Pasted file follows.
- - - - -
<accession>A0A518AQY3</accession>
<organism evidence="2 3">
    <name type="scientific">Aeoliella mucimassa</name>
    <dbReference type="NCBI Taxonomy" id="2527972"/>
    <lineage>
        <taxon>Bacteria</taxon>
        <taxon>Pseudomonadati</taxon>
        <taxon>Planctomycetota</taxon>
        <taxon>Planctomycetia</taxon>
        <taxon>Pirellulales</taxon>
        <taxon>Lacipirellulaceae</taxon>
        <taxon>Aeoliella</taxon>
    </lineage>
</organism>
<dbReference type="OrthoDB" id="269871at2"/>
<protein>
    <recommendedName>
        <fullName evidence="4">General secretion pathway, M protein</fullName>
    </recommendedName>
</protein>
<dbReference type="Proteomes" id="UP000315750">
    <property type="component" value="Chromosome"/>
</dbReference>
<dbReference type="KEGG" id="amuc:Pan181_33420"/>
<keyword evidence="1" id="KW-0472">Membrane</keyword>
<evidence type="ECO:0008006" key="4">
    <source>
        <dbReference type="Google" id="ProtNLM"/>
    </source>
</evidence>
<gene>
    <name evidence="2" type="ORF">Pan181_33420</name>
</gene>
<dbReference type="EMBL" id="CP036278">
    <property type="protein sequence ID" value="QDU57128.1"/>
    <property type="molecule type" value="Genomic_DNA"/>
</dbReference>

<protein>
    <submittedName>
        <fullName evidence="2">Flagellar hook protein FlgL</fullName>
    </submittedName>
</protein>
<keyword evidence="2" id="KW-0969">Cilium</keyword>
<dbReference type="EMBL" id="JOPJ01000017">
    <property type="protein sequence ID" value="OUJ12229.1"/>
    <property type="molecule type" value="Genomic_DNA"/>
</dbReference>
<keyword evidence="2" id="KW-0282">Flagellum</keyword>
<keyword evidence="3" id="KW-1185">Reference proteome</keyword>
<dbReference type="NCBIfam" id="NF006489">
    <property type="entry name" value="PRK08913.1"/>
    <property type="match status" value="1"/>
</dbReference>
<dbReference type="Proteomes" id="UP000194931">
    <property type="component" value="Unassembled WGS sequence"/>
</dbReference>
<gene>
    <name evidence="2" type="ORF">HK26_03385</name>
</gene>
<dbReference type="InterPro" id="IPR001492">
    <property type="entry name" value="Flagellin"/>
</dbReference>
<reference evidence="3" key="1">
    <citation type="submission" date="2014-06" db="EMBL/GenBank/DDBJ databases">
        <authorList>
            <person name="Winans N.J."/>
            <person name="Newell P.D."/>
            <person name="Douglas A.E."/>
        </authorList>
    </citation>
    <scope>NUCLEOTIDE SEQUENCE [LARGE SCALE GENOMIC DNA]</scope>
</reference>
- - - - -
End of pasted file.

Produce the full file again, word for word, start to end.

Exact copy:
<accession>A0A518AQY3</accession>
<organism evidence="2 3">
    <name type="scientific">Aeoliella mucimassa</name>
    <dbReference type="NCBI Taxonomy" id="2527972"/>
    <lineage>
        <taxon>Bacteria</taxon>
        <taxon>Pseudomonadati</taxon>
        <taxon>Planctomycetota</taxon>
        <taxon>Planctomycetia</taxon>
        <taxon>Pirellulales</taxon>
        <taxon>Lacipirellulaceae</taxon>
        <taxon>Aeoliella</taxon>
    </lineage>
</organism>
<dbReference type="OrthoDB" id="269871at2"/>
<protein>
    <recommendedName>
        <fullName evidence="4">General secretion pathway, M protein</fullName>
    </recommendedName>
</protein>
<dbReference type="Proteomes" id="UP000315750">
    <property type="component" value="Chromosome"/>
</dbReference>
<dbReference type="KEGG" id="amuc:Pan181_33420"/>
<keyword evidence="1" id="KW-0472">Membrane</keyword>
<evidence type="ECO:0008006" key="4">
    <source>
        <dbReference type="Google" id="ProtNLM"/>
    </source>
</evidence>
<gene>
    <name evidence="2" type="ORF">Pan181_33420</name>
</gene>
<dbReference type="EMBL" id="CP036278">
    <property type="protein sequence ID" value="QDU57128.1"/>
    <property type="molecule type" value="Genomic_DNA"/>
</dbReference>

<protein>
    <submittedName>
        <fullName evidence="2">Flagellar hook protein FlgL</fullName>
    </submittedName>
</protein>
<keyword evidence="2" id="KW-0969">Cilium</keyword>
<dbReference type="EMBL" id="JOPJ01000017">
    <property type="protein sequence ID" value="OUJ12229.1"/>
    <property type="molecule type" value="Genomic_DNA"/>
</dbReference>
<keyword evidence="2" id="KW-0282">Flagellum</keyword>
<keyword evidence="3" id="KW-1185">Reference proteome</keyword>
<dbReference type="NCBIfam" id="NF006489">
    <property type="entry name" value="PRK08913.1"/>
    <property type="match status" value="1"/>
</dbReference>
<dbReference type="Proteomes" id="UP000194931">
    <property type="component" value="Unassembled WGS sequence"/>
</dbReference>
<gene>
    <name evidence="2" type="ORF">HK26_03385</name>
</gene>
<dbReference type="InterPro" id="IPR001492">
    <property type="entry name" value="Flagellin"/>
</dbReference>
<reference evidence="3" key="1">
    <citation type="submission" date="2014-06" db="EMBL/GenBank/DDBJ databases">
        <authorList>
            <person name="Winans N.J."/>
            <person name="Newell P.D."/>
            <person name="Douglas A.E."/>
        </authorList>
    </citation>
    <scope>NUCLEOTIDE SEQUENCE [LARGE SCALE GENOMIC DNA]</scope>
</reference>